Sleek black wetsuits with pink and green swim caps bob like DOTS candy in the deep blue/black of Lake Couer D’Alene. It is early and cold and I sip my coffee anxiously on concrete steps near a crowd of cheering figures. One by one, and sometimes in clusters, the neon caps crawl to the sandy shore and attempt to zip down their dripping suit skins while slow-motion jogging. Underneath the first rind reveals sports bra, suits, and cool, damp skin. One woman grasps the lake-wet hand of a blue shirted volunteer and limps across the beach as though learning to walk. Everyone has a cowbell. I do not.
Part of me wishes I were still curled up in a tight sphere with a blanket in the Safeway lot where our car is parked. Instead I found a coffee shop and followed the crowds to the water. Sip. I chew on a fresh peanut butter and jelly on seedy wheat bread for breakfast.
More cowbell and more caps and sleek suits emerge. I keep looking out at the water with volunteers on jet skis and kayaks and multi-colored paddle boards watching the last swimmers dig through the waves. Ryan is still nowhere to be seen, and I know I could not miss him. He does not have a suit with zipper and a long string. His suit was twenty-five dollars at a second hand sporting goods store and it is purple with snaps. It resembles Styrofoam over sealskin. At least he got a neon green cap over that cliché pink (cliché of course because it is for the women).
Rewind a day before to the packet pick-up for this half-Ironman race. Everywhere hard bodies with fancy bicycles—machines, really. These bikes are worth more than our cars. Bitterness rises to my mouth and in my bones until I watch this cute fat girl. She is indomitable sitting in the middle of the lawn eating a doughnut surrounded by tanned muscle and thin racing tires.
I empty out our entire Subaru contents onto the sidewalk to pull out Ryan’s bike. For some reason we had decided against the bike rack, which now didn’t make much sense as I dump my sleeping bag on the ground.
I am embarrassed for Ryan with his yellow bicycle. There is nothing wrong with that bicycle. A quick Internet search lists triathlon bicycles for a little over two grand for the “budget conscious.”
Back to now. But Ryan has not emerged from the water. The yellow bicycle doesn’t even matter yet.
Then I see a tall body in purple. I cheer, but my cheer is more a cheer of relief than a cheer of encouragement. I continue to cheer at him as he moves quickly up the stairs and towards that yellow bicycle that now matters.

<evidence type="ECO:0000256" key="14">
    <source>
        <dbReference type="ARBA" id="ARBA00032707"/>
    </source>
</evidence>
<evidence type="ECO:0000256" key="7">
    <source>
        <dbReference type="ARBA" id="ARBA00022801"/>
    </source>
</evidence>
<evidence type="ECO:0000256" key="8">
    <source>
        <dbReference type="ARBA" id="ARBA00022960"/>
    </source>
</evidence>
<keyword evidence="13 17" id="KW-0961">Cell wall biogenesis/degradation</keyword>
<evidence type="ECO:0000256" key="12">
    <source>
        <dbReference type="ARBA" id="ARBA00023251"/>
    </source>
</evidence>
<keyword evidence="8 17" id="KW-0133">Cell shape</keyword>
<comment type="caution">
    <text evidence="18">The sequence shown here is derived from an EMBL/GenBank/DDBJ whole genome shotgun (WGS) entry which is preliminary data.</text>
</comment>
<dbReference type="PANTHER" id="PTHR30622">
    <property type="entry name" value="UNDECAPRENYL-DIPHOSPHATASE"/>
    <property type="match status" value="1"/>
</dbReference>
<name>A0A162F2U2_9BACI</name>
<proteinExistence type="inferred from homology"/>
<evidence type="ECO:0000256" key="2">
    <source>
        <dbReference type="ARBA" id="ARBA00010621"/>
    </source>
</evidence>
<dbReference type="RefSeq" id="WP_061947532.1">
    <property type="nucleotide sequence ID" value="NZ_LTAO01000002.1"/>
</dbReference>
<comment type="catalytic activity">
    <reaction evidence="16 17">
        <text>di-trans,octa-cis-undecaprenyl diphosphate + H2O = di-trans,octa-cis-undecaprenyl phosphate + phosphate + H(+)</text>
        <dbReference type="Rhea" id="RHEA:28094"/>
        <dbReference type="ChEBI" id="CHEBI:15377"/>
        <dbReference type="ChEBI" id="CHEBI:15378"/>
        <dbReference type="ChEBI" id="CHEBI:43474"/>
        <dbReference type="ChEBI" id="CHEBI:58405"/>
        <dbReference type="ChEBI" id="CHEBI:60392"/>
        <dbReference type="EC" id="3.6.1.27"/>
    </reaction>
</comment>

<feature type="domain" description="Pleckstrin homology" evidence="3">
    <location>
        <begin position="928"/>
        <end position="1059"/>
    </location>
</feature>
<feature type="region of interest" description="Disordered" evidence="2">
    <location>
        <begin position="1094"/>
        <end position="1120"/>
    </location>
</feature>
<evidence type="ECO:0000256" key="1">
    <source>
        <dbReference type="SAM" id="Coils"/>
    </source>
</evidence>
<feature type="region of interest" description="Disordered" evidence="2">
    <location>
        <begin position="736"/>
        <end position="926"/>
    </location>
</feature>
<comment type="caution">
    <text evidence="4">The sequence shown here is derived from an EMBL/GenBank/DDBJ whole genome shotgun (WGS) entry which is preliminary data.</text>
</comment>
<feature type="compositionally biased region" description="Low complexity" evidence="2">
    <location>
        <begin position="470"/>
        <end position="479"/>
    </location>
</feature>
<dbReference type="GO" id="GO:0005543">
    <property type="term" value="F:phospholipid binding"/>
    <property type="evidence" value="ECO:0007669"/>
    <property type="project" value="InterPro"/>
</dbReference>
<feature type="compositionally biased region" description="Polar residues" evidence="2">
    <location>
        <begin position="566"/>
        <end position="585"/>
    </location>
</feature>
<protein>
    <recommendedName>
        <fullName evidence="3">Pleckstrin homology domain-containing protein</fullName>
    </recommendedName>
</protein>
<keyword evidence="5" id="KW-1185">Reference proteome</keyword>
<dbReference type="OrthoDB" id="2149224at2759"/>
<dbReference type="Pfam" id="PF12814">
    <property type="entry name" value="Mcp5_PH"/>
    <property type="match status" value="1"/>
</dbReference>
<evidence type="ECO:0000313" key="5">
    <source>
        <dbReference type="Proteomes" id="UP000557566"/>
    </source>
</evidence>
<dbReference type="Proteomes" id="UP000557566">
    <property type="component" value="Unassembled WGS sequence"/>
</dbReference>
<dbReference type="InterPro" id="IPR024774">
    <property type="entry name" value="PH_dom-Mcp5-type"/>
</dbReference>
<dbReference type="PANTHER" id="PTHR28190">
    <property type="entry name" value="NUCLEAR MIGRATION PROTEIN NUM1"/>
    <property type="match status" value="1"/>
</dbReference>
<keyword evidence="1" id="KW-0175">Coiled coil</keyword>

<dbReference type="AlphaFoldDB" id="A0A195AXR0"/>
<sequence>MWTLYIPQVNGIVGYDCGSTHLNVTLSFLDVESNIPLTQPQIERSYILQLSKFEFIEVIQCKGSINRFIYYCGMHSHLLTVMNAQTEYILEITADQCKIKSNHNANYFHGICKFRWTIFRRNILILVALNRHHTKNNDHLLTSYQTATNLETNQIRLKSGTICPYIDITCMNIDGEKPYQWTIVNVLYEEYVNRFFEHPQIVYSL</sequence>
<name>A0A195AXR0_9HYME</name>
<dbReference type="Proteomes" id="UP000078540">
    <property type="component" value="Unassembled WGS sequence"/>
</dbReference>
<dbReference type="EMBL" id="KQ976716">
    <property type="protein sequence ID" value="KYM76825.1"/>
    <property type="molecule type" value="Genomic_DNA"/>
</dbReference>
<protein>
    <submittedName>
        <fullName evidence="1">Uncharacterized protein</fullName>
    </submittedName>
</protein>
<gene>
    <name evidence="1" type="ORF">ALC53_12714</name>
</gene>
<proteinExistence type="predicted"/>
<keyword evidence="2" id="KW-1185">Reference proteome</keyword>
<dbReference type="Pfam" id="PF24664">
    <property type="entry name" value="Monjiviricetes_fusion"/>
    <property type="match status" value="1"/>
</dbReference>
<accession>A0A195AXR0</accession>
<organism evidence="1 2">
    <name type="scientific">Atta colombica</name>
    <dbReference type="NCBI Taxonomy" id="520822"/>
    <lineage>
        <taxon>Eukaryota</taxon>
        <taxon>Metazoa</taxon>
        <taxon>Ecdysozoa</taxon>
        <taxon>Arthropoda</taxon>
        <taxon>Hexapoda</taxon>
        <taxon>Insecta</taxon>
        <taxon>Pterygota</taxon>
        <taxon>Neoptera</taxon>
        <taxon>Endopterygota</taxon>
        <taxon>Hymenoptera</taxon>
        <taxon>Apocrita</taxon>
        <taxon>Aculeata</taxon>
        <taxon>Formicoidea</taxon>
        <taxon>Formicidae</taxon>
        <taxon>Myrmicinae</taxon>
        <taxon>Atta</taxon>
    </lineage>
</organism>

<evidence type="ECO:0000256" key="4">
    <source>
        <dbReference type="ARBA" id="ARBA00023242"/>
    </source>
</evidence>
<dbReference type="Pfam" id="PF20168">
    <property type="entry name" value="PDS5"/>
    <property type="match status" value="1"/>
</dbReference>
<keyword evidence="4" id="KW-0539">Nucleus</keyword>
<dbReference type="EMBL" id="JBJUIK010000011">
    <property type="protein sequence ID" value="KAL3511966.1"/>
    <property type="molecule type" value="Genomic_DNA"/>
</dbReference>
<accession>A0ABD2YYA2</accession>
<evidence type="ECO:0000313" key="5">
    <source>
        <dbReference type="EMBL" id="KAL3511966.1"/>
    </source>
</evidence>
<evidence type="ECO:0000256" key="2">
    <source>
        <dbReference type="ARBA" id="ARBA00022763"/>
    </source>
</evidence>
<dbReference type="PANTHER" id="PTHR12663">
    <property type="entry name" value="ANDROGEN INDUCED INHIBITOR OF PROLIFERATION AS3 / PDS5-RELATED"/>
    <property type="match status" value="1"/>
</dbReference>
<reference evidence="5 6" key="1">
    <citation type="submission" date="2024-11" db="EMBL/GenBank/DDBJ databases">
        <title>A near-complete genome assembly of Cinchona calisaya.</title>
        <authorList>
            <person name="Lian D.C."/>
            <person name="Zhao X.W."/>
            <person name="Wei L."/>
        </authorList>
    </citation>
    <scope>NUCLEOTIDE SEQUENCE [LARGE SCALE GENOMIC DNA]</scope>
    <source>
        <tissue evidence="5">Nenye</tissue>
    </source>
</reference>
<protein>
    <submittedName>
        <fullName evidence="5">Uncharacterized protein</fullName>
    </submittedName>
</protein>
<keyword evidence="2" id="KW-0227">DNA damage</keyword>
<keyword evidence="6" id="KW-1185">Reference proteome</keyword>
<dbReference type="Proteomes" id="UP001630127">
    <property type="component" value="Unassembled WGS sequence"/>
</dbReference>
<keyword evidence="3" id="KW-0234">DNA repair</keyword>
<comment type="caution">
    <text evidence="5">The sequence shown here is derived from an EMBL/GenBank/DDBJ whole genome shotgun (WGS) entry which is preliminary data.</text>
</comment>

I rush toward the racing bike spectators and find a small gap along the fence. Instantly a cyclist roars down the hill and can’t turn the tight corner. He crosses over those neatly placed candy corn orange cones into oncoming cyclist traffic. Crash. Those two bicycles that maybe cost more than our cars collide and both riders land harshly on the hot pavement. The crowd shrieks in unison. The riders rise slowly before shuffling away from the cheering and towards the medical personnel. Those bicycles with aerodynamic frames limp sadly beside them.
For five or six more hours I watch an endless stream of bodies cycle and run past while chewing granola bars or swallowing those thick energy gels that might taste like watermelon or peanut butter. I even cheer for a bit. There is a woman next to me sitting on the curb yelling in a strong baritone, “Good job!” at every other cyclist as they whiz past with sunglasses and white helmets.
The cheering quickly grows tiresome and somehow I find myself in front of a hut that sells drinks and shaved ice. I pay nine dollars for a large ice cube filled lemonade and a butter slimed pretzel that makes my mouth greasy and my tongue seared from the salt.
I am cursing myself for not bringing a book. I always bring a book.
Finally, finally after leaning over the rails near the finish line and watching a fabulous stormtrooper helmet whiz past—I see him. He sees me and I cheer as I snap a few photos. There is a kid across from me with a sign featuring a badly drawn yoda that says, “May the course be with you.” This makes me happy and if Ryan saw it I’m sure it would make him happy too.
Afterwards I put my feet in the lake while he gingerly sits down on one of those concrete steps from my early morning spectator perch. Ryan reports that he had fun even though he almost quit the first five minutes into the swim.
Miraculously, neither one of us is sunburnt. We spend our six-hour drive home listening to crime podcasts and eating sour patch kids.